“I talk a lot about how power has no odor,” Yi said. “This is why you should not be smelling any odors when you walk into a gallery in Chelsea, or when you walk into a bank,” she added. “These are places of power and sterility, oftentimes associated with the masculine.”
What to call a black hole
By the time scientists released the black hole image, the working group was up and running. Among the eight Event Horizon Telescope observatories involved in the data collection, which took place in 2017, were two facilities on the summit of Maunakea: the East Asian Observatory's James Clerk Maxwell Telescope and the Smithsonian Astrophysical Observatory's Submillimeter Array.
After discussions, the working group came up with the name Pōwehi (pronounced poh-VEH-hee). The name reflects the way astronomers needed to capture the halo of light surrounding the black hole in order to "see" the object itself, or rather its shadow, and can be translated as "embellished source of unending creation," according to a statement from the University of Hawaii, which oversees the astronomy district atop Maunakea. The name was suggested by native Hawaiian speaker Larry Kimura based on his studies of the Kumulipo, the Hawaiian creation chant
I don’t feel that I have the right to consider giving up hope. To do so would mean abandoning or failing to recognize the work that’s being done—the strikes that are being organized, the doctors and nurses who are keeping people alive and fighting to get their patients out of prison, the millions of people who have had to risk their lives and go to work in the pandemic regardless of whether they have hope or not. I appreciate Mariame Kaba’s idea that hope is a discipline. It’s a choice—it can’t be a matter of fluctuating affect, whatever viral news story or TikTok gave you hope in people or took it away. In general, I try to expect nothing and hope that everything is possible. I want the courage to need very little and demand a lot.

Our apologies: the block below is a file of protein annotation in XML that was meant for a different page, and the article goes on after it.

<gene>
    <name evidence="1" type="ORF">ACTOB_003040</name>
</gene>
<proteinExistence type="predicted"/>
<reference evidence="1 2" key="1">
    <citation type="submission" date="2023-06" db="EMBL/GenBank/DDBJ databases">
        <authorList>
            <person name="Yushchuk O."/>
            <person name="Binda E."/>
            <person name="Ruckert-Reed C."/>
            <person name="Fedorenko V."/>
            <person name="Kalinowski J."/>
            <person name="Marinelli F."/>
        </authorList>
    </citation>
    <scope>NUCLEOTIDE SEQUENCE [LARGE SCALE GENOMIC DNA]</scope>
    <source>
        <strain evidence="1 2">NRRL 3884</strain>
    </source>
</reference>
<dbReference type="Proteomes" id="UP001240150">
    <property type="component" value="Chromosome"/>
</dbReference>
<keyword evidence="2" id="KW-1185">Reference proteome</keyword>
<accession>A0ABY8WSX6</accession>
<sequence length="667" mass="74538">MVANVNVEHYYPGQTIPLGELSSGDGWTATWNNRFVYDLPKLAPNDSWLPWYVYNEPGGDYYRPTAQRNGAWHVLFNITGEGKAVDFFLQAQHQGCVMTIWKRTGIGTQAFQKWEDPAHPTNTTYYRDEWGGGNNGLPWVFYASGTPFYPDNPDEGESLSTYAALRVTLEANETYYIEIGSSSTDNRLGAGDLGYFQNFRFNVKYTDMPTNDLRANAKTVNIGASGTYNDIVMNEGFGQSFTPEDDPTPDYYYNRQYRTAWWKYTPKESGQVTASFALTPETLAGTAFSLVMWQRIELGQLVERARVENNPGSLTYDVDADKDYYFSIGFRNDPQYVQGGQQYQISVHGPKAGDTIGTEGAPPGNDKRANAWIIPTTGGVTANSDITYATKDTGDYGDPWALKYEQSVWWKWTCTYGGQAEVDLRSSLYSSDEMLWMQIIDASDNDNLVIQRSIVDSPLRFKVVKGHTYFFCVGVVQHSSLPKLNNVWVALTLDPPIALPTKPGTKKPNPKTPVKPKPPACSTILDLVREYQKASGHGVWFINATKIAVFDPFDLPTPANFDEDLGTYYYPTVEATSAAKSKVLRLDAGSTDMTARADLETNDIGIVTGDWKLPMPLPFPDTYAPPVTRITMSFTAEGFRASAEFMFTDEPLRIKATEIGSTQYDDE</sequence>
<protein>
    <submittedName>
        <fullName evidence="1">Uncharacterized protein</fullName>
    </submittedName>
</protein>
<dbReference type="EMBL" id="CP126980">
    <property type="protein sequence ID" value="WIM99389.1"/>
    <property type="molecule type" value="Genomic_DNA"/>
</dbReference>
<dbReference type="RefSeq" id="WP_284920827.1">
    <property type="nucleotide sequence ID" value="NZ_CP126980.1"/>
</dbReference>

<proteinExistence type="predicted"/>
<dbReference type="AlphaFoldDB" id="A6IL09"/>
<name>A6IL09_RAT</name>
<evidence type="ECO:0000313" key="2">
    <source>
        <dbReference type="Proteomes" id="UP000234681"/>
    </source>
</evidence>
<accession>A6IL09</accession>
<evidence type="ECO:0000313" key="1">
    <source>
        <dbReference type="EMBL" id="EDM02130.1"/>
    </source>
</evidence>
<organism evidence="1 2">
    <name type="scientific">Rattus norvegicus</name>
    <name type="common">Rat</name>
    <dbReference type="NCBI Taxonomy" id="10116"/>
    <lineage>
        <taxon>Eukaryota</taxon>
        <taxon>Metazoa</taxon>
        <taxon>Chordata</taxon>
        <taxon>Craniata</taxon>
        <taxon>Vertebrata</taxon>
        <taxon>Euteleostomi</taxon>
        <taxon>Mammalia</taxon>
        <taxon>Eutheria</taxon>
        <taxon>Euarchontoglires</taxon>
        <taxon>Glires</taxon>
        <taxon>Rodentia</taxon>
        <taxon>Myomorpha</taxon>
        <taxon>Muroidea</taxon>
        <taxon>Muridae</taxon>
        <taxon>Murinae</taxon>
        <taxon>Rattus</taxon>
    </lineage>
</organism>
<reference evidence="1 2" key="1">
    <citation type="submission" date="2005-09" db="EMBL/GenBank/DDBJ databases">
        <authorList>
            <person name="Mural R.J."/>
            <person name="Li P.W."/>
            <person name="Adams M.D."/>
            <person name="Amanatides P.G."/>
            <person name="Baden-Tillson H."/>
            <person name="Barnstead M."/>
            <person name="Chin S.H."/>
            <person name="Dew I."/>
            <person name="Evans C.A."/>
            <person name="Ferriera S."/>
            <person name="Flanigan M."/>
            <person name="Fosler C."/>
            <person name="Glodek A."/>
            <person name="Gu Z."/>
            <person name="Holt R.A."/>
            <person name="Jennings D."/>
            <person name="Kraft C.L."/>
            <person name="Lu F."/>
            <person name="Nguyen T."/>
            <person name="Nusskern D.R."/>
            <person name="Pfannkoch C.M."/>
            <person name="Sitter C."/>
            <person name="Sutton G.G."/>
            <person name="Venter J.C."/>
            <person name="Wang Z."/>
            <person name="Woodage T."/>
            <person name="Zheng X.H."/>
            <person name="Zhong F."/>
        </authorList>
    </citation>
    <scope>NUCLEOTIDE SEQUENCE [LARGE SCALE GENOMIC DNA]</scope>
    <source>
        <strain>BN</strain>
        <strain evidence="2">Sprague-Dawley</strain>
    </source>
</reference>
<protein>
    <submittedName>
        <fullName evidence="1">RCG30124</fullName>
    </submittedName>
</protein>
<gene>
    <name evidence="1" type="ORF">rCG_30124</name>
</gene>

She felt that art institutions such as Berklee can be more directed towards the athleticism of art rather than the product. In retrospect, Clark said, "I think that with music school and art school, or school in any form, there has to be some system of grading and measurement. The things they can teach you are quantifiable. While all that is good and has its place, at some point you have to learn all you can and then forget everything that you learned in order to actually start making music."